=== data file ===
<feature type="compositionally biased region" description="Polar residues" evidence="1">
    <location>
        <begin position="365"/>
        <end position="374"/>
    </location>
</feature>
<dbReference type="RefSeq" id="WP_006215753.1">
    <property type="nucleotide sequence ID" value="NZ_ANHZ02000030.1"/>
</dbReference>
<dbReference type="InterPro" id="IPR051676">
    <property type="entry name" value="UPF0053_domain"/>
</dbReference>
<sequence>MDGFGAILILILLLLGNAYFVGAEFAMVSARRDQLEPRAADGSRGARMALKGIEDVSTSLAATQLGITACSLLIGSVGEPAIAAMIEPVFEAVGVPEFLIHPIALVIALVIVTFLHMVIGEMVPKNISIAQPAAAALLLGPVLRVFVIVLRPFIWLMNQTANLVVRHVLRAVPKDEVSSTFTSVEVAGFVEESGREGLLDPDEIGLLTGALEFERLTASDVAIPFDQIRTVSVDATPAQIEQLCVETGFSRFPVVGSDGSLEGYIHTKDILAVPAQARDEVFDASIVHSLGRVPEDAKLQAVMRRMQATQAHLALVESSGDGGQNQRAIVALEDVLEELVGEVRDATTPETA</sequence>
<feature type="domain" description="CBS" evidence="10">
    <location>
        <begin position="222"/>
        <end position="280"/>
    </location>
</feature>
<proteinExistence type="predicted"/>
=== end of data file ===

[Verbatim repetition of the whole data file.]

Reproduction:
<feature type="compositionally biased region" description="Polar residues" evidence="1">
    <location>
        <begin position="365"/>
        <end position="374"/>
    </location>
</feature>
<dbReference type="RefSeq" id="WP_006215753.1">
    <property type="nucleotide sequence ID" value="NZ_ANHZ02000030.1"/>
</dbReference>
<dbReference type="InterPro" id="IPR051676">
    <property type="entry name" value="UPF0053_domain"/>
</dbReference>
<sequence>MDGFGAILILILLLLGNAYFVGAEFAMVSARRDQLEPRAADGSRGARMALKGIEDVSTSLAATQLGITACSLLIGSVGEPAIAAMIEPVFEAVGVPEFLIHPIALVIALVIVTFLHMVIGEMVPKNISIAQPAAAALLLGPVLRVFVIVLRPFIWLMNQTANLVVRHVLRAVPKDEVSSTFTSVEVAGFVEESGREGLLDPDEIGLLTGALEFERLTASDVAIPFDQIRTVSVDATPAQIEQLCVETGFSRFPVVGSDGSLEGYIHTKDILAVPAQARDEVFDASIVHSLGRVPEDAKLQAVMRRMQATQAHLALVESSGDGGQNQRAIVALEDVLEELVGEVRDATTPETA</sequence>
<feature type="domain" description="CBS" evidence="10">
    <location>
        <begin position="222"/>
        <end position="280"/>
    </location>
</feature>
<proteinExistence type="predicted"/>